Compendium of U.S. Copyright Practices, 3rd Edition

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908.1 What Is Jewelry?


908.1 What Is Jewelry?


A jewelry design is a decorative article that may be worn as a personal adornment, regardless of whether it is hung, pinned, or clipped onto the body (such as necklaces, bangles, or earrings) or pinned, clipped, or sewn onto clothing (such as brooches, pins, or beaded motifs).


Ornamental jewelry designs are considered works of artistic craftsmanship. See 37 C.F.R. § 202.8 (A) (1948) (citing “artistic jewelry” as an example of a work of artistic craftsmanship); H.R. REP. NO. 94-1476, at 54-55 (1976), reprinted in 1976 U.S.C.C.A.N at 5667-68 (noting that this part of the statutory definition is based on “Copyright Office regulations promulgated in the 1940’s”).


When reviewing jewelry, the U.S. Copyright Office will consider the overall form of the design, but will ignore any mechanical or utilitarian aspects of the work. For example, a jeweled dragonfly could be registered as a work of artistic craftsmanship if it contains a sufficient amount of sculptural authorship. The registration may cover the shape, color, orientation, or other creative aspects of the design, but it would not extend to its functional elements, such as a plain hook or clasp.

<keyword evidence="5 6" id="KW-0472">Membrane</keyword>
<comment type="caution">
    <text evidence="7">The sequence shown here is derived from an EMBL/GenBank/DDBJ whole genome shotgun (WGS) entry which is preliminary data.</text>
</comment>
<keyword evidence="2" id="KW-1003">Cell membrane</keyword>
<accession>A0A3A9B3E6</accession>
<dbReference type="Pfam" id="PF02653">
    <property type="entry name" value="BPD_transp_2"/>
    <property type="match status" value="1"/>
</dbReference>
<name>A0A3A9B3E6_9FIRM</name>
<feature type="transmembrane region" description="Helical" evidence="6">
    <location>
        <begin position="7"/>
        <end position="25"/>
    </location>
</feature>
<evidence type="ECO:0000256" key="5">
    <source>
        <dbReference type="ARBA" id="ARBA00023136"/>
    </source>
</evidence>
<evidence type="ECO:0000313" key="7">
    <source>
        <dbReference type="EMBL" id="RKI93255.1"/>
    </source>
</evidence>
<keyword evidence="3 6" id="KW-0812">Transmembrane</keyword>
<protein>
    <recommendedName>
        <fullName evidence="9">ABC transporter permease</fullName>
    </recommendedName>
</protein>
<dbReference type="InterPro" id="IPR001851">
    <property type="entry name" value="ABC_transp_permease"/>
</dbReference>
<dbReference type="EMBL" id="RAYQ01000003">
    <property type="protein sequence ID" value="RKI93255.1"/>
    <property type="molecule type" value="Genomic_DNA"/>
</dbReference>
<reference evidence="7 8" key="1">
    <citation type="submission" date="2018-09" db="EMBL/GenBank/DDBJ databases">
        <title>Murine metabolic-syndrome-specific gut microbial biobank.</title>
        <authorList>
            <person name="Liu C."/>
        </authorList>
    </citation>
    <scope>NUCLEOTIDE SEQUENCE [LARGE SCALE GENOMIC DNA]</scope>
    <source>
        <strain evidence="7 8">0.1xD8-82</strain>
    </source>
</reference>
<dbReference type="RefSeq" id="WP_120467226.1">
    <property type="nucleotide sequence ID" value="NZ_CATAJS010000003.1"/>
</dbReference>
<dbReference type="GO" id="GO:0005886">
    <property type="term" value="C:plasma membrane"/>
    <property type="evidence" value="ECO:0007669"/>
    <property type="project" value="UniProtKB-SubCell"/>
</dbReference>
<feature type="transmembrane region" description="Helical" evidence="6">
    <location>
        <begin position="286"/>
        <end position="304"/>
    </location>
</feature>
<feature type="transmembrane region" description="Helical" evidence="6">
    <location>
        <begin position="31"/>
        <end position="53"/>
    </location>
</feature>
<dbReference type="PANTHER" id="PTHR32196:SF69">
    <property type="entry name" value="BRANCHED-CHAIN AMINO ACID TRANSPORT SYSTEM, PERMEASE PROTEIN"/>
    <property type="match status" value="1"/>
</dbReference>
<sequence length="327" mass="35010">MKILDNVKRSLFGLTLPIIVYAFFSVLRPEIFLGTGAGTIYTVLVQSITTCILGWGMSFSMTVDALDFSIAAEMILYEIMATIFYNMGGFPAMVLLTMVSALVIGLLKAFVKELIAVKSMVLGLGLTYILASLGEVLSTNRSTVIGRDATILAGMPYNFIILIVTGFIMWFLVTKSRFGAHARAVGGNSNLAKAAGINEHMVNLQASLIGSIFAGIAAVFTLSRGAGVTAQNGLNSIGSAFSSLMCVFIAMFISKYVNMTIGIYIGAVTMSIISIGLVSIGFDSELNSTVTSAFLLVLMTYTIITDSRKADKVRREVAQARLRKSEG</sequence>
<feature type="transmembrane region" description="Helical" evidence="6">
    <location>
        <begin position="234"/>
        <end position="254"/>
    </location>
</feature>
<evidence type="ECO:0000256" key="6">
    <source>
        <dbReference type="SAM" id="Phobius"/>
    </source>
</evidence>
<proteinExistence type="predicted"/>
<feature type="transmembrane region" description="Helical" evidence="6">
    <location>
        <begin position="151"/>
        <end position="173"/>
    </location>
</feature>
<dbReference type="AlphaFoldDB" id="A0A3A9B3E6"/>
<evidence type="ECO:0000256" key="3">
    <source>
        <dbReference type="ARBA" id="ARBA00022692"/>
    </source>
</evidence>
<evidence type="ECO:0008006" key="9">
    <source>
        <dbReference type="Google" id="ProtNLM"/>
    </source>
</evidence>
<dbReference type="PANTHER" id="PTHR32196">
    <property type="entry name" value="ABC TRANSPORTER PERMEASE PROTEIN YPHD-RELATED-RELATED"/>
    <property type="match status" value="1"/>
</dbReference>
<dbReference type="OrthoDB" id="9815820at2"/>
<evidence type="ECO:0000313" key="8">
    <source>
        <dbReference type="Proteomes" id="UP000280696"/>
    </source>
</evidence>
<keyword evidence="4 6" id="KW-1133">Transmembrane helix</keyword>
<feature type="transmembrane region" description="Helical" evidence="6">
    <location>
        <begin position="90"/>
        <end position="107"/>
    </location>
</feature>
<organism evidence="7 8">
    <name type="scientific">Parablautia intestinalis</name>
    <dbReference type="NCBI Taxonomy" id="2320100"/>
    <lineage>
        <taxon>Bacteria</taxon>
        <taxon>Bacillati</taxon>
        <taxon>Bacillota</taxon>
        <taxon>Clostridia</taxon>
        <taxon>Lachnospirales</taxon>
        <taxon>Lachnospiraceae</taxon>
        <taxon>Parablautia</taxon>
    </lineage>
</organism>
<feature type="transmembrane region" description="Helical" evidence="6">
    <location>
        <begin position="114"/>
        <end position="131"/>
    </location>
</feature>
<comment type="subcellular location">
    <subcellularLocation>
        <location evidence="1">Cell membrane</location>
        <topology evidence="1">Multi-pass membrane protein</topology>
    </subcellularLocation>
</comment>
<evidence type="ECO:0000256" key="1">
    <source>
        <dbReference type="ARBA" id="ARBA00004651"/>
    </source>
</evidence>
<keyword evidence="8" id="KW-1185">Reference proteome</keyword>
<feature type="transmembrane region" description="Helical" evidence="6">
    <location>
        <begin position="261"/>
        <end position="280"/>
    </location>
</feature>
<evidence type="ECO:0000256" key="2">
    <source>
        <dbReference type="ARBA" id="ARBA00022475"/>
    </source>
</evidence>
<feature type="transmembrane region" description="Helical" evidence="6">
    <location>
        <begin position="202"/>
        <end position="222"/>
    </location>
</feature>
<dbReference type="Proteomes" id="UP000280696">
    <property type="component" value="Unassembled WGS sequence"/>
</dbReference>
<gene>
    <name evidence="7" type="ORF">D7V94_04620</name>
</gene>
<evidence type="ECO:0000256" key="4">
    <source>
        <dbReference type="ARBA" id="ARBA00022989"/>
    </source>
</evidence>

Jewelry designs and other embellishments that are incorporated into useful articles, such as garments, footwear, belt buckles, or other personal accessories may be registered only if the design is capable of being identified separately from and existing independently of the utilitarian aspects of the useful article. When evaluating jewelry designs incorporated into useful articles, the Office will apply the separability test set forth in Section 924.3 and then determine if the separable design contains a sufficient amount of creative expression. For a detailed discussion of the differences between a work of artistic craftsmanship and the design of a useful article, see Section 925.3.


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